Mehul Kar

Mar 09, 2012

Pockets of Culture & Packets of Color

random

Holi is celebrated for many reasons. A demigod was killed and restored in the name of love. A young boy was set on fire but came out alive by the grace of God. An ogress was chased away by drunk youngsters. But the story that is most celebrated, the story for which Holi is most known, is the story of color.

On the morning of Holi, kids old enough to walk put on their oldest, whitest clothes, fill up guns with colored water, load a supply of water balloons, and hit the streets to terrorize the neighborhood.

The best part is, the adults are doing the same thing.

The story goes that, as a young boy, Lord Krishna, an incarnation of one of the three main deities in Hinduism, was upset by his dark complexion. Especially because his one true love had fair skin. To compensate, and sort of as a joke, he smeared the face of his affectionate with a paste of colored powder and water.

Since then the festival of Holi has turned into a celebration of water, color, and all around gaiety.

In India, I remember walking out of my ground floor residence and being pelted with water balloons by neighborhood miscreants living in the apartment above. Ok, so they weren’t miscreants, just my best friends and partners in crime bidding my brother and I a good morning.

After moving to America, the festival of Holi remains much the same. Except that now we celebrate it in a more civilized manner. Or at least we try.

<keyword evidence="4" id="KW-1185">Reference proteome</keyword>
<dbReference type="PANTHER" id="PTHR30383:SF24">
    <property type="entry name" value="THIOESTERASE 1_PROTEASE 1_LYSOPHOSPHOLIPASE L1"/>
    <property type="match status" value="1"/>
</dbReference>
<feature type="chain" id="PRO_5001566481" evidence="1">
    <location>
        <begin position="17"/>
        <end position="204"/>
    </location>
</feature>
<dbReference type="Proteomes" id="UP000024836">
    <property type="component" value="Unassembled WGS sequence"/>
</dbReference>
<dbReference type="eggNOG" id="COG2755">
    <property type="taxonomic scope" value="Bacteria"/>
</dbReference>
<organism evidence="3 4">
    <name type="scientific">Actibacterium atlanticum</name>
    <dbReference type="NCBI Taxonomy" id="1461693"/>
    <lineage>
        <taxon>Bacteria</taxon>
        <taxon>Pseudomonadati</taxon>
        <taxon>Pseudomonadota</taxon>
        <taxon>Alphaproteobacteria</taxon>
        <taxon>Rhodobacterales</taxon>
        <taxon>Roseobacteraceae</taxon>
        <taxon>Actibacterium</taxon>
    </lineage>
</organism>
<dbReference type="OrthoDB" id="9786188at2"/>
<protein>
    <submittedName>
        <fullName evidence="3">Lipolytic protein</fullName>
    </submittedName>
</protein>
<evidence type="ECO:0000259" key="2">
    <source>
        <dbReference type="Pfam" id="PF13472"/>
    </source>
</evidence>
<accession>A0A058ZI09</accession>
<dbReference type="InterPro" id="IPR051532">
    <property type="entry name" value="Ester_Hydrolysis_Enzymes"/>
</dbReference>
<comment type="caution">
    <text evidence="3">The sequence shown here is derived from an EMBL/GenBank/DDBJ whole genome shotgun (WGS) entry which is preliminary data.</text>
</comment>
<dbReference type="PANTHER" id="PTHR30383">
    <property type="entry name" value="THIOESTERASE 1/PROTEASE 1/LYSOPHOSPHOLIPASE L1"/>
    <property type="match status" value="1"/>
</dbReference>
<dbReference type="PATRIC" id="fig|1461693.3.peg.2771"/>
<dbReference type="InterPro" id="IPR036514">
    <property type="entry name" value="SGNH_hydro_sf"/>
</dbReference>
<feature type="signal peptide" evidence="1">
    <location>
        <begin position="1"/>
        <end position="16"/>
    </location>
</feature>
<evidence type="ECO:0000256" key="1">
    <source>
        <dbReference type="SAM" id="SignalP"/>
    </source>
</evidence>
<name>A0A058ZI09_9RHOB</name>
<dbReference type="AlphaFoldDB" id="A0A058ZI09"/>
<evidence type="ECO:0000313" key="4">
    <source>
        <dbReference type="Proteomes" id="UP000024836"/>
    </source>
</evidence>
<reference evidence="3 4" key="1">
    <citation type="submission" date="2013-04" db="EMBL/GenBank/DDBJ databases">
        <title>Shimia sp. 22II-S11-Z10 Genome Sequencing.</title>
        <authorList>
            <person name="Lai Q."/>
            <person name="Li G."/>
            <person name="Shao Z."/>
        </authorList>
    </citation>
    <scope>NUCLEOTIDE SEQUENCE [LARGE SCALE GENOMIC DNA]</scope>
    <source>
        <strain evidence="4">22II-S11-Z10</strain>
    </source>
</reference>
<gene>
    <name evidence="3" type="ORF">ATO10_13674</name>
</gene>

In India, the day was meant celebrate, to shoot water guns and throw color. In America, the festival is another opportunity to educate the young of the stories behind the day. Regardless of its purpose, festivals like Holi are celebrated all over the country in small Indian communities. Some are only as big as a handful of families. But nevertheless, they get together.

Children perform skits and dances. Adults organize potlucks. Families play “antakshari”. Teenagers pretend they’re too cool to participate but end up being the rowdiest. And non-Indians try to participate as best as they can. After all, who doesn’t want to shoot water guns with no repercussions?

Even in America, the culture remains alive. Kids learn about the festival. Adults relearn the traditions so they can teach their kids. Holi remains alive for another year.

And yes, there’s plenty of color.

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